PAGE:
What is a Copyright?
Copyright is a form of protection provided by
the laws of the United States (title 17, U.S. Code) to the
authors of “original works of authorship,” including
literary, dramatic, musical, artistic, and certain other intellectual
works. This protection is available to both published and
unpublished works. Section 106 of the 1976 Copyright Act generally
gives the owner of copyright the exclusive right to do and
to authorize others to do the following:
* To reproduce the work in copies or phonorecords;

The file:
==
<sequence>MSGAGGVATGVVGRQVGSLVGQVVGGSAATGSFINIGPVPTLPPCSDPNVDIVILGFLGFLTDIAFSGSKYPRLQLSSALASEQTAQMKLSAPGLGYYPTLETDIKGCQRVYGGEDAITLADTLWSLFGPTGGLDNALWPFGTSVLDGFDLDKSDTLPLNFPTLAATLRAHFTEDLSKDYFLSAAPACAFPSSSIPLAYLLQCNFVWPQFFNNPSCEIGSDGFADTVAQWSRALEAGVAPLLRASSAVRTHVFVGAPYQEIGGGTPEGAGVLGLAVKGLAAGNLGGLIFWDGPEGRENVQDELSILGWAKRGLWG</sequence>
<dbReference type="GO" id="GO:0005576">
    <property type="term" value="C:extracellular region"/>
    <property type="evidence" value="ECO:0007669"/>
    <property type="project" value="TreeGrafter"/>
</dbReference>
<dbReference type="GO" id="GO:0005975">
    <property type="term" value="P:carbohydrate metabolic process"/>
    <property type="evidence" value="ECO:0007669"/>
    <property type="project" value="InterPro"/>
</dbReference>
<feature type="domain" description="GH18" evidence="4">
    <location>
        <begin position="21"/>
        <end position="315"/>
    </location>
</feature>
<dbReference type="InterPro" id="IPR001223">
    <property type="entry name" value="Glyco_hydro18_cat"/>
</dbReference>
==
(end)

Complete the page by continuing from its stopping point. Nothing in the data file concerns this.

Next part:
* To prepare derivative works based upon the work;
* To distribute copies or phonorecords of the work to the
public by sale or other transfer of ownership, or by rental,
lease, or lending;
* To perform the work publicly, in the case of literary, musical,
dramatic, and choreographic works, pantomimes, and motion
pictures and other audiovisual works;
* To display the copyrighted work publicly,
in the case of literary, musical, dramatic, and choreographic
works, pantomimes, and pictorial, graphic, or sculptural works,
including the individual images of a motion picture or other
audiovisual work; and
* In the case of sound recordings, to perform
the work publicly by means of a digital audio transmission.
Step by step instructions and in-depth
definition of copyrighting laws can be found in Chapter 9
of, "Preparing for a Career in Media & Design."
Look for a release in 2007!